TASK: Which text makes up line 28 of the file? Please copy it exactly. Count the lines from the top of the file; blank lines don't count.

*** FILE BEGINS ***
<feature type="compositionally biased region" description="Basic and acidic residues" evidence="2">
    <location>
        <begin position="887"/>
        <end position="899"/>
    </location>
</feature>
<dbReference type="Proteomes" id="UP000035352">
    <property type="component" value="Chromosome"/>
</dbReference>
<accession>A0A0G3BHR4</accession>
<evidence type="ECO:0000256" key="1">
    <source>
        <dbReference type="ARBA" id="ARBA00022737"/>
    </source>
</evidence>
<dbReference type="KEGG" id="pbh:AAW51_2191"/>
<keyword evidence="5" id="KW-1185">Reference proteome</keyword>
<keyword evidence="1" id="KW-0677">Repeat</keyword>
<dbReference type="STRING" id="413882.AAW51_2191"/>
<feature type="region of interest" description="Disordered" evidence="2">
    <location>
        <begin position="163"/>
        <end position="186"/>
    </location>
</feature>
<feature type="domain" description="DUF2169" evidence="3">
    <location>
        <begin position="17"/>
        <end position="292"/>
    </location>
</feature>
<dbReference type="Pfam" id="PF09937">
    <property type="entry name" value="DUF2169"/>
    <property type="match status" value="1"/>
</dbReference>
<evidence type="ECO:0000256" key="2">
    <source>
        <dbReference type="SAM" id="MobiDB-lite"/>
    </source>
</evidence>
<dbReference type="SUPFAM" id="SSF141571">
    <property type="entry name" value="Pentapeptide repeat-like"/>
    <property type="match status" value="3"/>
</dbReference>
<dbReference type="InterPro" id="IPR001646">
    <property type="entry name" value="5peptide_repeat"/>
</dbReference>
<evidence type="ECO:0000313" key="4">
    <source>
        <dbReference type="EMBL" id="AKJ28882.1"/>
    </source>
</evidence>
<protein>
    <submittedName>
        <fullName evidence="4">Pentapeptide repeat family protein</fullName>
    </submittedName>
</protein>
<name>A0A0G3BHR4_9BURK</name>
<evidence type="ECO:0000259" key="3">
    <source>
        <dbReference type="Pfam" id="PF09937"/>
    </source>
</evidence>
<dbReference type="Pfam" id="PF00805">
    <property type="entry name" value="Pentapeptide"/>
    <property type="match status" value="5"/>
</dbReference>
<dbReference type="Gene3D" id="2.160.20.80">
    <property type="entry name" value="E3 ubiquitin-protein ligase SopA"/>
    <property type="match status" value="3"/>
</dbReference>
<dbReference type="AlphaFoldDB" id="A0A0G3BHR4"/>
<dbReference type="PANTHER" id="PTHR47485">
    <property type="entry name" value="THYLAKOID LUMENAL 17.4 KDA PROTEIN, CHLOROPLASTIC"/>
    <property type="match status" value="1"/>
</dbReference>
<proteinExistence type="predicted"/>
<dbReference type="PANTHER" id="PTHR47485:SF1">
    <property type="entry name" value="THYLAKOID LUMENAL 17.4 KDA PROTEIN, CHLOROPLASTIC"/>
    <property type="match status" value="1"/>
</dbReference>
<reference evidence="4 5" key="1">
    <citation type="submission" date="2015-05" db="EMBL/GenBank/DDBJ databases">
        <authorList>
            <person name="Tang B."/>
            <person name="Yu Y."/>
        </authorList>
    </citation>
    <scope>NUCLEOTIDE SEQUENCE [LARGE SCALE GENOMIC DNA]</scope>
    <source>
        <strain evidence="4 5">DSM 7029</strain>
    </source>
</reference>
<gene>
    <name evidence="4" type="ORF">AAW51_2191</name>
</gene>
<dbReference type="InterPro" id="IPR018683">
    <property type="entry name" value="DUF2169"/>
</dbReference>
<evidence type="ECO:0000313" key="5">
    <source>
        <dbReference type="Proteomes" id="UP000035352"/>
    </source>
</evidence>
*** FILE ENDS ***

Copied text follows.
        <begin position="17"/>